Survey Data

Reg No




Categories of Special Interest

Architectural, Social

Original Use

Presbytery/parochial/curate's house

In Use As

Presbytery/parochial/curate's house


1965 - 1975


205778, 430652

Date Recorded


Date Updated



Detached multiple-bay single-storey parochial house on complex irregular-plan, built 1970-1, associated with St. Michael’s Catholic church (see 40813001), having projecting single-storey porch and garage block attached to the south. Flat roof with two roughcast rendered chimneystacks; projecting battered chimneystack to the north gable end. Roughcast rendered walls over smooth rendered plinth. Square-headed window openings with concrete sills and replacement windows. Square-headed doorway to the north having replacement door. Square-headed garage to the east end of north elevation having pivoting aluminum garage door. Set back from road in own grounds adjacent to the south of St. Michael’s Catholic church, and to the north-west end of Creeslough. Lawned area to the east of building with tarmacadam forecourt and driveway to the north and north-east. Gateway to the north-east comprising a pair of rendered gate piers (on square-plan). Site bounded by timber fencing. Car park to the south-west. Flight of concrete steps to the north giving access to church grounds.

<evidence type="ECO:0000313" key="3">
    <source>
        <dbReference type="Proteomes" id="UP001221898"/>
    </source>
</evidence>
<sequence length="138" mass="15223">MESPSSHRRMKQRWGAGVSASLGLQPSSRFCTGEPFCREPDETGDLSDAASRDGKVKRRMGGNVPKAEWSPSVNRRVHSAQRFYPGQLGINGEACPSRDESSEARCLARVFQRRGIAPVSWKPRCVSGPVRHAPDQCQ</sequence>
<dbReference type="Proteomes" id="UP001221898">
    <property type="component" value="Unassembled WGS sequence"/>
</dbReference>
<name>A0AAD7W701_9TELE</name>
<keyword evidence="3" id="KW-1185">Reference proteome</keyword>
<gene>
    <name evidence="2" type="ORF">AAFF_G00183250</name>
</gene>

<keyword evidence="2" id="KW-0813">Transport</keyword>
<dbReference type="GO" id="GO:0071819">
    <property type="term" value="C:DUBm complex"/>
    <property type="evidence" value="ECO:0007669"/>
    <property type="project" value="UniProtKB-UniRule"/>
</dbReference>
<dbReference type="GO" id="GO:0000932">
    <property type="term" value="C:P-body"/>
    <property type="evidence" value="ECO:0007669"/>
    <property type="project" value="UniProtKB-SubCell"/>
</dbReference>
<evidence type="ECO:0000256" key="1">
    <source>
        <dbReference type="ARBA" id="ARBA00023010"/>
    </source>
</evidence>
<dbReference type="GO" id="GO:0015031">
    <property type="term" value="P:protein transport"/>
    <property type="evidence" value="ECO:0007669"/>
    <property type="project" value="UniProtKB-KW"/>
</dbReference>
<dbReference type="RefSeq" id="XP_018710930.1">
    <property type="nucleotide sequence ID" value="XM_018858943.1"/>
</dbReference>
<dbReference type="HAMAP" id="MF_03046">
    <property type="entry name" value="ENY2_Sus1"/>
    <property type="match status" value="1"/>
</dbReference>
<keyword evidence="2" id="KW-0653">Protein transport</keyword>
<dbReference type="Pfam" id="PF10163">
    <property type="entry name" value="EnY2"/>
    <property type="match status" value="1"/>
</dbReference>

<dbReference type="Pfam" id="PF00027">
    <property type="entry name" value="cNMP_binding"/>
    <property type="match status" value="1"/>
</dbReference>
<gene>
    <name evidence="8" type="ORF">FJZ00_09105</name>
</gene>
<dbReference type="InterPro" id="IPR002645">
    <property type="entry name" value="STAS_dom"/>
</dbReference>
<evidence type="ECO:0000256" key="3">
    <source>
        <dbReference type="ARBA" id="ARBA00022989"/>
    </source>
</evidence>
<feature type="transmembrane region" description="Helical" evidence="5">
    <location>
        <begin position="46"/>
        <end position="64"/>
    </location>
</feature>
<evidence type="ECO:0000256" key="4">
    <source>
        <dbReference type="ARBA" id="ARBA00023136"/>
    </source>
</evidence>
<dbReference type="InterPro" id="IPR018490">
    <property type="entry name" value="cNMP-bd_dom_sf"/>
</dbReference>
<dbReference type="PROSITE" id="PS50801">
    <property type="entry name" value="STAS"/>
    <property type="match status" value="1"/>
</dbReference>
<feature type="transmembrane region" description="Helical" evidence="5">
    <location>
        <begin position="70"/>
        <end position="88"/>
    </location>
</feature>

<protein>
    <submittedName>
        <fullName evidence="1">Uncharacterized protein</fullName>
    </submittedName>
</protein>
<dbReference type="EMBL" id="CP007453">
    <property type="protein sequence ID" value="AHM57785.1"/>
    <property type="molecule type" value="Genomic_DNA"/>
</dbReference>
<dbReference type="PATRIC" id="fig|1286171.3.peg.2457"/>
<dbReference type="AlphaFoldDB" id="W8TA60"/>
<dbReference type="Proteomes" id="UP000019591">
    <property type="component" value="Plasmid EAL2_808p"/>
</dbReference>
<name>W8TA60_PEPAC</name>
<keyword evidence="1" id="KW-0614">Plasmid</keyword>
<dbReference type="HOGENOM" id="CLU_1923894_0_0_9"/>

This interesting parochial house retains its original form and character and adds significantly to the setting of St. Michael’s Catholic church (see 40813001), one of the most significant modern churches in Ireland. Like the associated church, this building was originally built to designs by the eminent architect Liam McCormick (1916-96), who is considered the father of modern Irish church architecture. This parochial house shares many features with the associated church including largely blank white roughcast walls with gently rounded corners and flat-roofed forms. However, the angular block-like forms of this dwelling create an attractive visual contrast with the curvilinear forms of the associated church that echo the humped profile of Muckish Mountain to the north-west of the site. The simple form of this building could also be considered to take some inspiration from the vernacular architecture of the surrounding area with its whitewashed walls and low elongated forms while a modernist theme can be seen in the flat roofs and the clean lines. This building adds significantly to the setting of one of the most important modern buildings in Donegal, and is an interesting example of a modern dwelling in its own right.